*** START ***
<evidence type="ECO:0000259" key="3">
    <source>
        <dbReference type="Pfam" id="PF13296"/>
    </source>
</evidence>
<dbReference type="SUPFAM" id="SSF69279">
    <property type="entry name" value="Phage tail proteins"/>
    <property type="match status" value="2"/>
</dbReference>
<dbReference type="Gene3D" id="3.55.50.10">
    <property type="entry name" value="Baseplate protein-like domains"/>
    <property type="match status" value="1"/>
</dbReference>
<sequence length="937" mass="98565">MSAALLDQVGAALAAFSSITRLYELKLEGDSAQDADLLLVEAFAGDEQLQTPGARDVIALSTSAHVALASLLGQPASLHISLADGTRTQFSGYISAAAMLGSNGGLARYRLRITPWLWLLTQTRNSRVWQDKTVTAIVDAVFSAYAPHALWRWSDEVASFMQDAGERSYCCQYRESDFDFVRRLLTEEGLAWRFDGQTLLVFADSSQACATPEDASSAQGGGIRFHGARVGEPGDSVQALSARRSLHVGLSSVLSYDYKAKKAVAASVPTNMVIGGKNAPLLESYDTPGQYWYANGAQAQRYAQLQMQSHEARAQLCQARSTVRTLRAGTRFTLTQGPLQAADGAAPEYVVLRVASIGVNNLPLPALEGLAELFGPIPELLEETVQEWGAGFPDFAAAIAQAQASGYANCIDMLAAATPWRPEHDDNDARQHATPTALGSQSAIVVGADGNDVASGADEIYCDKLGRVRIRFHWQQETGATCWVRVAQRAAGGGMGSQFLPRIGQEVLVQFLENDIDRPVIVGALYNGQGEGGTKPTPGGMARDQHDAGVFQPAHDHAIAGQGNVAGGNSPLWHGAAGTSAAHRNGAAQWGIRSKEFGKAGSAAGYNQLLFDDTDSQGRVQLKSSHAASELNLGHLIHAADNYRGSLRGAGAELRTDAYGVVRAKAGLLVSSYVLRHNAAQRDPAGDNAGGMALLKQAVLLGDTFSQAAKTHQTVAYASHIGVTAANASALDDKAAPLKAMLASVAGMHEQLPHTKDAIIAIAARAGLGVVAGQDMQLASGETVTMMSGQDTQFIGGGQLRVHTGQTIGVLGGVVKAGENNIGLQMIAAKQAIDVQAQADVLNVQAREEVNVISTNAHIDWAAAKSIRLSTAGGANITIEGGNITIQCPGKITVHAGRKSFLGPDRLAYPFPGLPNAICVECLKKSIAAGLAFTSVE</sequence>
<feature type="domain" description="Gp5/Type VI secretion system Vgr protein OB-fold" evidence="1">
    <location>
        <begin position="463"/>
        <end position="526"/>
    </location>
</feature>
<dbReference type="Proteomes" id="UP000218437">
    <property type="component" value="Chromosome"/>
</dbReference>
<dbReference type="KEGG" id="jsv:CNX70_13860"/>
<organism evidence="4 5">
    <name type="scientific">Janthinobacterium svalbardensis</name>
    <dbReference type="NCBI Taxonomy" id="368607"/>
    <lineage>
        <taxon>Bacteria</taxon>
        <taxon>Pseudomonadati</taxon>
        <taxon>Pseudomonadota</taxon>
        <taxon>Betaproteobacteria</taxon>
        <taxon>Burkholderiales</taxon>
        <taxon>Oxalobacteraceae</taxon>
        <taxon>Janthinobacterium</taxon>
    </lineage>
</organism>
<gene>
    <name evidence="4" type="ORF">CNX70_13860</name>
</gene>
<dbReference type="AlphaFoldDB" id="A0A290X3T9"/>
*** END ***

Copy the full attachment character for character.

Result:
<evidence type="ECO:0000259" key="3">
    <source>
        <dbReference type="Pfam" id="PF13296"/>
    </source>
</evidence>
<dbReference type="SUPFAM" id="SSF69279">
    <property type="entry name" value="Phage tail proteins"/>
    <property type="match status" value="2"/>
</dbReference>
<dbReference type="Gene3D" id="3.55.50.10">
    <property type="entry name" value="Baseplate protein-like domains"/>
    <property type="match status" value="1"/>
</dbReference>
<sequence length="937" mass="98565">MSAALLDQVGAALAAFSSITRLYELKLEGDSAQDADLLLVEAFAGDEQLQTPGARDVIALSTSAHVALASLLGQPASLHISLADGTRTQFSGYISAAAMLGSNGGLARYRLRITPWLWLLTQTRNSRVWQDKTVTAIVDAVFSAYAPHALWRWSDEVASFMQDAGERSYCCQYRESDFDFVRRLLTEEGLAWRFDGQTLLVFADSSQACATPEDASSAQGGGIRFHGARVGEPGDSVQALSARRSLHVGLSSVLSYDYKAKKAVAASVPTNMVIGGKNAPLLESYDTPGQYWYANGAQAQRYAQLQMQSHEARAQLCQARSTVRTLRAGTRFTLTQGPLQAADGAAPEYVVLRVASIGVNNLPLPALEGLAELFGPIPELLEETVQEWGAGFPDFAAAIAQAQASGYANCIDMLAAATPWRPEHDDNDARQHATPTALGSQSAIVVGADGNDVASGADEIYCDKLGRVRIRFHWQQETGATCWVRVAQRAAGGGMGSQFLPRIGQEVLVQFLENDIDRPVIVGALYNGQGEGGTKPTPGGMARDQHDAGVFQPAHDHAIAGQGNVAGGNSPLWHGAAGTSAAHRNGAAQWGIRSKEFGKAGSAAGYNQLLFDDTDSQGRVQLKSSHAASELNLGHLIHAADNYRGSLRGAGAELRTDAYGVVRAKAGLLVSSYVLRHNAAQRDPAGDNAGGMALLKQAVLLGDTFSQAAKTHQTVAYASHIGVTAANASALDDKAAPLKAMLASVAGMHEQLPHTKDAIIAIAARAGLGVVAGQDMQLASGETVTMMSGQDTQFIGGGQLRVHTGQTIGVLGGVVKAGENNIGLQMIAAKQAIDVQAQADVLNVQAREEVNVISTNAHIDWAAAKSIRLSTAGGANITIEGGNITIQCPGKITVHAGRKSFLGPDRLAYPFPGLPNAICVECLKKSIAAGLAFTSVE</sequence>
<feature type="domain" description="Gp5/Type VI secretion system Vgr protein OB-fold" evidence="1">
    <location>
        <begin position="463"/>
        <end position="526"/>
    </location>
</feature>
<dbReference type="Proteomes" id="UP000218437">
    <property type="component" value="Chromosome"/>
</dbReference>
<dbReference type="KEGG" id="jsv:CNX70_13860"/>
<organism evidence="4 5">
    <name type="scientific">Janthinobacterium svalbardensis</name>
    <dbReference type="NCBI Taxonomy" id="368607"/>
    <lineage>
        <taxon>Bacteria</taxon>
        <taxon>Pseudomonadati</taxon>
        <taxon>Pseudomonadota</taxon>
        <taxon>Betaproteobacteria</taxon>
        <taxon>Burkholderiales</taxon>
        <taxon>Oxalobacteraceae</taxon>
        <taxon>Janthinobacterium</taxon>
    </lineage>
</organism>
<gene>
    <name evidence="4" type="ORF">CNX70_13860</name>
</gene>
<dbReference type="AlphaFoldDB" id="A0A290X3T9"/>